The spring 36 is mounted on the device such that one end of the spring 36 is fixedly wound around the axial end portion of the centering tube 12 remote from the tapered portion 18, and such that the other end thereof is secured to an annular spring seat 38 made of fluororesin, which is fixedly fitted in the axial end portion of the outer tube 10 remote from the marking blades 14. The inner layer 34 of the outer tube 10 consists of a first section 40 for slidably receiving the centering tube 12, and a second section 42 for accommodating the spring 36. The first section 40 corresponds to the axial end portion of the tube 10 facing the recipient cornea bed, over about one-third of the entire length of the tube 10, while the second section 42 constitutes the rest of the inner layer 34, and has a larger diameter than the first section 40. In this arrangement, the centering tube 12 is favorably prevented from rattling in the outer tube 10, while permitting free movement of the spring 36.
In operation of the thus constructed host cornea marking device, the outer tube 10 is pushed down to the host cornea 22, against a biasing force of the spring 36, to accomplish good marking on the host cornea 22. Then, the centering tube 12, which has been retracted into the outer tube 10 upon marking, resumes its original position, that is, returns to the above-indicated predetermined position where the centering tube 12 protrudes a suitable distance from the outer tube 10. Accordingly, the centering tube 12 need not be pulled out of the outer tube 10 by hand each time the device is used for marking the cornea. Further, since the outer layer 32 of the outer tube 10 of the instant marking device is made of stainless steel as described above, the marking blades 14 can be firmly secured to the outer layer 32 by soldering.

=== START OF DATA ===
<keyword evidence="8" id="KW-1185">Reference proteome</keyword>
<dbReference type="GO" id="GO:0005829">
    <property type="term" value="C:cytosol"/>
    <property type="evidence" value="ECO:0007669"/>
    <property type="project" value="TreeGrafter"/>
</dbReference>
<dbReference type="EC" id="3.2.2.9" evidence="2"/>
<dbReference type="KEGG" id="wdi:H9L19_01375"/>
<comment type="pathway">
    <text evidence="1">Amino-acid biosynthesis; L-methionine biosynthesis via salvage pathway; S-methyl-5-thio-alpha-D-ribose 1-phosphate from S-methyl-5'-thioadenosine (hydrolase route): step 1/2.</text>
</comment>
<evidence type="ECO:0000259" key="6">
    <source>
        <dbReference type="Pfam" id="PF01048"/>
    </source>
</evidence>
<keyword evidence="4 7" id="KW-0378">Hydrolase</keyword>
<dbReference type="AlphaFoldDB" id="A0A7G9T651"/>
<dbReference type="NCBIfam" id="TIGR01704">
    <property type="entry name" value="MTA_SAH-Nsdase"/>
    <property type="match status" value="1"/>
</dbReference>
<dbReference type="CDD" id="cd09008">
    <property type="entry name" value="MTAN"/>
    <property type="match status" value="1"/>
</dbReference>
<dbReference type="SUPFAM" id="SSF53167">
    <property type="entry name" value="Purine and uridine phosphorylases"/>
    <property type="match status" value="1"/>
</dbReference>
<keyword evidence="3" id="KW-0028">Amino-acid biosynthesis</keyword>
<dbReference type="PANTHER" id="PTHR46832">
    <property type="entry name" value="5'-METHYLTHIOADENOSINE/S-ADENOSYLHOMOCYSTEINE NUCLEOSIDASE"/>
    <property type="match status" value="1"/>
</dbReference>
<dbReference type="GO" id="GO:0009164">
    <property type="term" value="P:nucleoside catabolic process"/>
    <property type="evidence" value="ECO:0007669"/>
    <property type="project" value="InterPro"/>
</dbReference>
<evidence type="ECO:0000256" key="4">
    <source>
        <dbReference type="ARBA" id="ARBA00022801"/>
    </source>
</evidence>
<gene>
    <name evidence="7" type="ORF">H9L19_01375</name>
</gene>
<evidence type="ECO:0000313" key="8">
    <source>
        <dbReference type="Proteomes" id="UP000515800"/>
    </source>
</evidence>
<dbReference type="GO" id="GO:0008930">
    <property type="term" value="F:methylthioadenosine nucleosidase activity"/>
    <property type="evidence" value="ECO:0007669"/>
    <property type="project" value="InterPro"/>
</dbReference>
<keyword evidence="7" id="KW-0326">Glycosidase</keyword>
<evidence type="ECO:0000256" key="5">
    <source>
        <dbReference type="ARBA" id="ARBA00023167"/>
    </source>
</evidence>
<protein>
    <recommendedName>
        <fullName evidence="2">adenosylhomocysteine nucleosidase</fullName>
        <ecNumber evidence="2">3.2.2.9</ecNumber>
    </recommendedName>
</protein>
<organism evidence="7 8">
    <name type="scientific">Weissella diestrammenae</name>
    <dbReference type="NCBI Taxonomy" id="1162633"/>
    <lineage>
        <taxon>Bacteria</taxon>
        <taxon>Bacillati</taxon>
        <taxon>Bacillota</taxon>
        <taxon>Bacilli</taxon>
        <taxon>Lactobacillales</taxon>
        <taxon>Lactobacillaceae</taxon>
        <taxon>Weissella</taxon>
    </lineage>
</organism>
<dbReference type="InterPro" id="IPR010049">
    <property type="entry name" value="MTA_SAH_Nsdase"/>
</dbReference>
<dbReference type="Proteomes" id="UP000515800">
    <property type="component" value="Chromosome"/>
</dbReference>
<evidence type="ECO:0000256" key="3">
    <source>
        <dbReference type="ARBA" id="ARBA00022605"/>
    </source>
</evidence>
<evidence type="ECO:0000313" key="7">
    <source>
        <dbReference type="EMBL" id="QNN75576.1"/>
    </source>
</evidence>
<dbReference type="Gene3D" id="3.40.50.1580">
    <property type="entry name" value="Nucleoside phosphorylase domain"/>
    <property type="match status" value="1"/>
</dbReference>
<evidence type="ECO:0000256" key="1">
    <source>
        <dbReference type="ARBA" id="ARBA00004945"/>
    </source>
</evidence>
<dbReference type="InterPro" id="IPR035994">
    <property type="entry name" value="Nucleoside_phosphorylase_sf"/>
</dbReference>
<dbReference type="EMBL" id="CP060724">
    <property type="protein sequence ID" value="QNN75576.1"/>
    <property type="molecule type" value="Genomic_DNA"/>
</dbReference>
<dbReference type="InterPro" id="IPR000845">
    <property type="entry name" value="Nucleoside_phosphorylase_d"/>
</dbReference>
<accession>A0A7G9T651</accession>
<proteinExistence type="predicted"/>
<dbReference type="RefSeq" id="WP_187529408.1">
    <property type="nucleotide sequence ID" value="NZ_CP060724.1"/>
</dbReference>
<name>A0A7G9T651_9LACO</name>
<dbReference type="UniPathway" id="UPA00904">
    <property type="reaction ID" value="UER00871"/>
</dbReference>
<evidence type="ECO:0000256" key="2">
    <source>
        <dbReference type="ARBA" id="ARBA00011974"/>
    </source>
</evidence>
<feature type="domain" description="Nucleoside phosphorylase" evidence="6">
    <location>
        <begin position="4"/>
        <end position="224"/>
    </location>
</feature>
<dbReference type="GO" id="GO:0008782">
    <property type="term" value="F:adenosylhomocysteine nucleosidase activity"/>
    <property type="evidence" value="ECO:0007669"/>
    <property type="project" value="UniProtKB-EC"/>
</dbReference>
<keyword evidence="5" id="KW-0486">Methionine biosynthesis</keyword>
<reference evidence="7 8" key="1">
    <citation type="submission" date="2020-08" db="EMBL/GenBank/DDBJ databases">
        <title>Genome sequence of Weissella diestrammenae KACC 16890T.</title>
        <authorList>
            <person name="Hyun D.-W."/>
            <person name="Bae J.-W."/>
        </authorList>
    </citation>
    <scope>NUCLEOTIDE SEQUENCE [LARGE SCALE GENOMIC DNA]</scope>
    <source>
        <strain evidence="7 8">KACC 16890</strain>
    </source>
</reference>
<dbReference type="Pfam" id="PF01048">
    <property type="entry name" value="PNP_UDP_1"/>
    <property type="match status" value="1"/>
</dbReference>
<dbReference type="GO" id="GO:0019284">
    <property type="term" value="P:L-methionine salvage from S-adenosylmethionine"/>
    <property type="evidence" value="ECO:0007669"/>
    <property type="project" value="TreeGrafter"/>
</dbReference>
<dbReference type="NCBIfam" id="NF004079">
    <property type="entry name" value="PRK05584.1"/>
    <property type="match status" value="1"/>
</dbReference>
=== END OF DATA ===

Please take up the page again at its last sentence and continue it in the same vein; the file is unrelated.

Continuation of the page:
While the present invention has been described in detail in its presently preferred embodiments, for illustrative purpose only, it is to be understood that the invention is by no means limited to the details of the illustrated embodiments, but may be embodied with various other changes, modifications and improvements, which may occur to those skilled in the art, without departing from the scope of the invention defined in the appended claims.
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|International Classification||A61F9/00, A61F9/013, A61B19/00|
|Cooperative Classification||A61F9/0136, A61B2090/3937|
|Oct 29, 1992||AS||Assignment|
Owner name: MENICON CO., LTD., JAPAN
Free format text: ASSIGNMENT OF ASSIGNORS INTEREST.;ASSIGNOR:SUGITA, JUNTARO;REEL/FRAME:006317/0383
Effective date: 19921023
|Nov 24, 1997||FPAY||Fee payment|
Year of fee payment: 4
|Sep 27, 2001||FPAY||Fee payment|
Year of fee payment: 8
|Nov 16, 2005||FPAY||Fee payment|
Year of fee payment: 12